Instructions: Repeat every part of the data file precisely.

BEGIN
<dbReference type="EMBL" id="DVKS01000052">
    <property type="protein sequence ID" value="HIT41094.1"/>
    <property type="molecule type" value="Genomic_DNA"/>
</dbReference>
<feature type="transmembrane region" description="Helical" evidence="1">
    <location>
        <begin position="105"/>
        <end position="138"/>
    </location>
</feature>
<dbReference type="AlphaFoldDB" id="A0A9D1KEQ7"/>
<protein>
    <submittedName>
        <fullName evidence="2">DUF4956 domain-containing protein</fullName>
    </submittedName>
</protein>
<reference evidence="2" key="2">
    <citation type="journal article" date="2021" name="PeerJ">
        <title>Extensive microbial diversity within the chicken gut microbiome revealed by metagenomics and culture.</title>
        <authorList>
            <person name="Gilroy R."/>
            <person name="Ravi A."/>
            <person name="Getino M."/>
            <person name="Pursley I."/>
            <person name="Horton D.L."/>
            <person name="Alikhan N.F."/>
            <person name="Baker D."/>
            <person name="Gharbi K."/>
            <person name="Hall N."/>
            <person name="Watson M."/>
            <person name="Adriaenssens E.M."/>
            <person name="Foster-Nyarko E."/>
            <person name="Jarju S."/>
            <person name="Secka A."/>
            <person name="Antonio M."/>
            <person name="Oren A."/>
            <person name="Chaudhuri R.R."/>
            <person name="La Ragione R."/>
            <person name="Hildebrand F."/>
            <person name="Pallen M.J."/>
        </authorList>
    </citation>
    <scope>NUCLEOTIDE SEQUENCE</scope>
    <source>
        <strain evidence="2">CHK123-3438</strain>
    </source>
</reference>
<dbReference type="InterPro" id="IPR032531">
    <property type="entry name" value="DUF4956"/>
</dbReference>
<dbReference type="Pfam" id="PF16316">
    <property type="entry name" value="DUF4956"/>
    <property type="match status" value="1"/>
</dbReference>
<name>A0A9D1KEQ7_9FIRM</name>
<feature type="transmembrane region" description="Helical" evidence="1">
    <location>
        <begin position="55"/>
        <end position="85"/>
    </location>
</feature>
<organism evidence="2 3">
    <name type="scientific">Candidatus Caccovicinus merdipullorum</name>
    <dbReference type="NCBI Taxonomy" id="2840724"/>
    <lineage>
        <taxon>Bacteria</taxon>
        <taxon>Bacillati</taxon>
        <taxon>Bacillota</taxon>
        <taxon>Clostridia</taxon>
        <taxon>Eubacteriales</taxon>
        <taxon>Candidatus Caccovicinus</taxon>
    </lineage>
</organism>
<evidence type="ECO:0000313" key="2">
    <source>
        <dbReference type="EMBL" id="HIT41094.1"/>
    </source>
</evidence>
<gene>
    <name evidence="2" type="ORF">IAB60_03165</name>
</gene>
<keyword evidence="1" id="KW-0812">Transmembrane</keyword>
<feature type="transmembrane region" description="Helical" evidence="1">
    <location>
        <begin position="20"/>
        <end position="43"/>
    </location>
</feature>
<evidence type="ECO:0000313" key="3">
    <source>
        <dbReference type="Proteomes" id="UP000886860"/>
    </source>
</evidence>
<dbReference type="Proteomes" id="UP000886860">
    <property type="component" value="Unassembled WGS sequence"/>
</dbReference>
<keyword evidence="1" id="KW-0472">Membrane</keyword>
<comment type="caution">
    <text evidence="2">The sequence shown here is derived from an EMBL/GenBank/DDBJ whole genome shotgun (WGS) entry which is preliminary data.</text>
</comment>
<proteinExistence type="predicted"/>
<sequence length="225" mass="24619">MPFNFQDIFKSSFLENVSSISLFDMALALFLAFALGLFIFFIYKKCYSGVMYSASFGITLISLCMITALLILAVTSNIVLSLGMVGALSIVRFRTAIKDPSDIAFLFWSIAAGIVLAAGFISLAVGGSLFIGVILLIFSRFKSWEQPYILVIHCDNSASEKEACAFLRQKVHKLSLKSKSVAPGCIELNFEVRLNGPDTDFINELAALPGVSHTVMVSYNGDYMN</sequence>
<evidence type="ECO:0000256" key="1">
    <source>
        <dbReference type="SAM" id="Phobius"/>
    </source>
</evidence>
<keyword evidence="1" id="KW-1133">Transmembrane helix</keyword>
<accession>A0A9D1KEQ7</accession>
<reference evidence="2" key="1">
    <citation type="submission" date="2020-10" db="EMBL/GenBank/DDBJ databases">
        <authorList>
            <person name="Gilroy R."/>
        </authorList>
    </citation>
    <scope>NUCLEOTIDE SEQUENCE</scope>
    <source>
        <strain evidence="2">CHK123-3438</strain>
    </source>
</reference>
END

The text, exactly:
<dbReference type="EMBL" id="DVKS01000052">
    <property type="protein sequence ID" value="HIT41094.1"/>
    <property type="molecule type" value="Genomic_DNA"/>
</dbReference>
<feature type="transmembrane region" description="Helical" evidence="1">
    <location>
        <begin position="105"/>
        <end position="138"/>
    </location>
</feature>
<dbReference type="AlphaFoldDB" id="A0A9D1KEQ7"/>
<protein>
    <submittedName>
        <fullName evidence="2">DUF4956 domain-containing protein</fullName>
    </submittedName>
</protein>
<reference evidence="2" key="2">
    <citation type="journal article" date="2021" name="PeerJ">
        <title>Extensive microbial diversity within the chicken gut microbiome revealed by metagenomics and culture.</title>
        <authorList>
            <person name="Gilroy R."/>
            <person name="Ravi A."/>
            <person name="Getino M."/>
            <person name="Pursley I."/>
            <person name="Horton D.L."/>
            <person name="Alikhan N.F."/>
            <person name="Baker D."/>
            <person name="Gharbi K."/>
            <person name="Hall N."/>
            <person name="Watson M."/>
            <person name="Adriaenssens E.M."/>
            <person name="Foster-Nyarko E."/>
            <person name="Jarju S."/>
            <person name="Secka A."/>
            <person name="Antonio M."/>
            <person name="Oren A."/>
            <person name="Chaudhuri R.R."/>
            <person name="La Ragione R."/>
            <person name="Hildebrand F."/>
            <person name="Pallen M.J."/>
        </authorList>
    </citation>
    <scope>NUCLEOTIDE SEQUENCE</scope>
    <source>
        <strain evidence="2">CHK123-3438</strain>
    </source>
</reference>
<dbReference type="InterPro" id="IPR032531">
    <property type="entry name" value="DUF4956"/>
</dbReference>
<dbReference type="Pfam" id="PF16316">
    <property type="entry name" value="DUF4956"/>
    <property type="match status" value="1"/>
</dbReference>
<name>A0A9D1KEQ7_9FIRM</name>
<feature type="transmembrane region" description="Helical" evidence="1">
    <location>
        <begin position="55"/>
        <end position="85"/>
    </location>
</feature>
<organism evidence="2 3">
    <name type="scientific">Candidatus Caccovicinus merdipullorum</name>
    <dbReference type="NCBI Taxonomy" id="2840724"/>
    <lineage>
        <taxon>Bacteria</taxon>
        <taxon>Bacillati</taxon>
        <taxon>Bacillota</taxon>
        <taxon>Clostridia</taxon>
        <taxon>Eubacteriales</taxon>
        <taxon>Candidatus Caccovicinus</taxon>
    </lineage>
</organism>
<evidence type="ECO:0000313" key="2">
    <source>
        <dbReference type="EMBL" id="HIT41094.1"/>
    </source>
</evidence>
<gene>
    <name evidence="2" type="ORF">IAB60_03165</name>
</gene>
<keyword evidence="1" id="KW-0812">Transmembrane</keyword>
<feature type="transmembrane region" description="Helical" evidence="1">
    <location>
        <begin position="20"/>
        <end position="43"/>
    </location>
</feature>
<evidence type="ECO:0000313" key="3">
    <source>
        <dbReference type="Proteomes" id="UP000886860"/>
    </source>
</evidence>
<dbReference type="Proteomes" id="UP000886860">
    <property type="component" value="Unassembled WGS sequence"/>
</dbReference>
<keyword evidence="1" id="KW-0472">Membrane</keyword>
<comment type="caution">
    <text evidence="2">The sequence shown here is derived from an EMBL/GenBank/DDBJ whole genome shotgun (WGS) entry which is preliminary data.</text>
</comment>
<proteinExistence type="predicted"/>
<sequence length="225" mass="24619">MPFNFQDIFKSSFLENVSSISLFDMALALFLAFALGLFIFFIYKKCYSGVMYSASFGITLISLCMITALLILAVTSNIVLSLGMVGALSIVRFRTAIKDPSDIAFLFWSIAAGIVLAAGFISLAVGGSLFIGVILLIFSRFKSWEQPYILVIHCDNSASEKEACAFLRQKVHKLSLKSKSVAPGCIELNFEVRLNGPDTDFINELAALPGVSHTVMVSYNGDYMN</sequence>
<evidence type="ECO:0000256" key="1">
    <source>
        <dbReference type="SAM" id="Phobius"/>
    </source>
</evidence>
<keyword evidence="1" id="KW-1133">Transmembrane helix</keyword>
<accession>A0A9D1KEQ7</accession>
<reference evidence="2" key="1">
    <citation type="submission" date="2020-10" db="EMBL/GenBank/DDBJ databases">
        <authorList>
            <person name="Gilroy R."/>
        </authorList>
    </citation>
    <scope>NUCLEOTIDE SEQUENCE</scope>
    <source>
        <strain evidence="2">CHK123-3438</strain>
    </source>
</reference>